Airbus SE – Annual report – 31 December 2019
Industry: aircraft manufacturing
2. Significant Accounting Policies (extract)
Revenue recognition — Revenue is recognised when the Company transfers control of the promised goods or services to the customer. The Company measures revenue, for the consideration to which the Company is expected to be entitled in exchange for transferring promised goods or services. Variable considerations are included in the transaction price when it is highly probable that there will be no significant reversal of the revenue in the future. The Company identifies the various performance obligations of the contract and allocates the transaction price to these performance obligations. Advances and pre-delivery payments (contract liabilities) are received in the normal course of business and are not considered to be a significant financing component as they are intended to protect the Company from the customer failing to complete its contractual obligations.
Revenue from the sale of commercial aircraft is recognised at a point in time (i.e. at delivery of the aircraft). The Company estimates the amount of price concession granted by the Company’s engine suppliers to their customers as a reduction of both revenue and cost of sales.
Revenue from the sale of military aircraft, space systems and services — When control of produced goods or rendered services is transferred over time to the customer, revenue is recognised over time, i.e. under the percentage of completion method (“PoC” method).
The Company transfers control over time when:
– it produces a good with no alternative use and the Company has an irrevocable right to payment (including a reasonable margin) for the work completed to date, in the event of contract termination at the convenience of customers (e.g. Tiger contract); or
– it creates a good which is controlled by the customer as the good is created or enhanced (e.g. Eurofighter contracts, some border security contracts, A400M development); or
– the customer simultaneously receives and consumes the benefits provided by the Company (e.g. maintenance contracts).
For the application of the over time method (PoC method), the measurement of progress towards complete satisfaction of a performance obligation is based on inputs (i.e. cost incurred).
When none of the criteria stated above have been met, revenue is recognised at a point in time. Revenue has been recognised at the delivery of aircraft under IFRS 15 from the sale of military transport aircraft, from the A400M launch contract and most of NH90 serial helicopters’ contracts.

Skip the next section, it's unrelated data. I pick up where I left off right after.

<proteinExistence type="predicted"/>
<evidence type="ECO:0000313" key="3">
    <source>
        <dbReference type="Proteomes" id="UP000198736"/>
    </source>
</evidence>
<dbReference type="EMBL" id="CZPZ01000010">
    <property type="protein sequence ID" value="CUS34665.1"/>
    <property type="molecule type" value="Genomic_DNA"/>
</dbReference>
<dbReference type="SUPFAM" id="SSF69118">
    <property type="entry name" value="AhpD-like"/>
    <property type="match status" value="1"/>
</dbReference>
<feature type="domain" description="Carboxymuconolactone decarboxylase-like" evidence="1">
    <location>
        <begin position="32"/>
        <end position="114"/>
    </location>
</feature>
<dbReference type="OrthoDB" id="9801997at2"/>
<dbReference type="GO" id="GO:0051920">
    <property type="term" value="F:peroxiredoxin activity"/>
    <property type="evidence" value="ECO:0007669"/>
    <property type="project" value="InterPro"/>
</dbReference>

Provisions for onerous contracts — The Company records provisions for onerous contracts when it becomes probable that the total contract costs will exceed total contract revenue. Before a provision for onerous contracts is recorded, the related assets under construction are measured at their net realisable value and written-off if necessary. Onerous contracts are identified by monitoring the progress of the contract together with the underlying programme status. An estimate of the related contract costs is made, which requires significant and complex assumptions, judgements and estimates related to achieving certain performance standards as well as estimates involving warranty costs (see “– Note 3: Key Estimates and Judgements”, “– Note 11: Revenue and Gross Margin” and “– Note 24: Provisions, Contingent Assets and Contingent Liabilities”).
3. Key Estimates and Judgements (extract)
Revenue recognition for performance obligations transferred over time — The PoC method is used to recognise revenue for performance obligations transferred over time. This method places considerable importance on accurate estimates at completion as well as on the extent of progress towards completion. For the determination of the progress of the performance obligations, significant estimates include total contract costs, remaining costs to completion, total contract revenue, contract risks and other judgements.
The management of the operating Divisions continually review all estimates involved in such performance obligations and adjusts them as necessary (see “– Note 22: Contract Assets, Contract Liabilities and Trade Receivables, and Trade Liabilities”).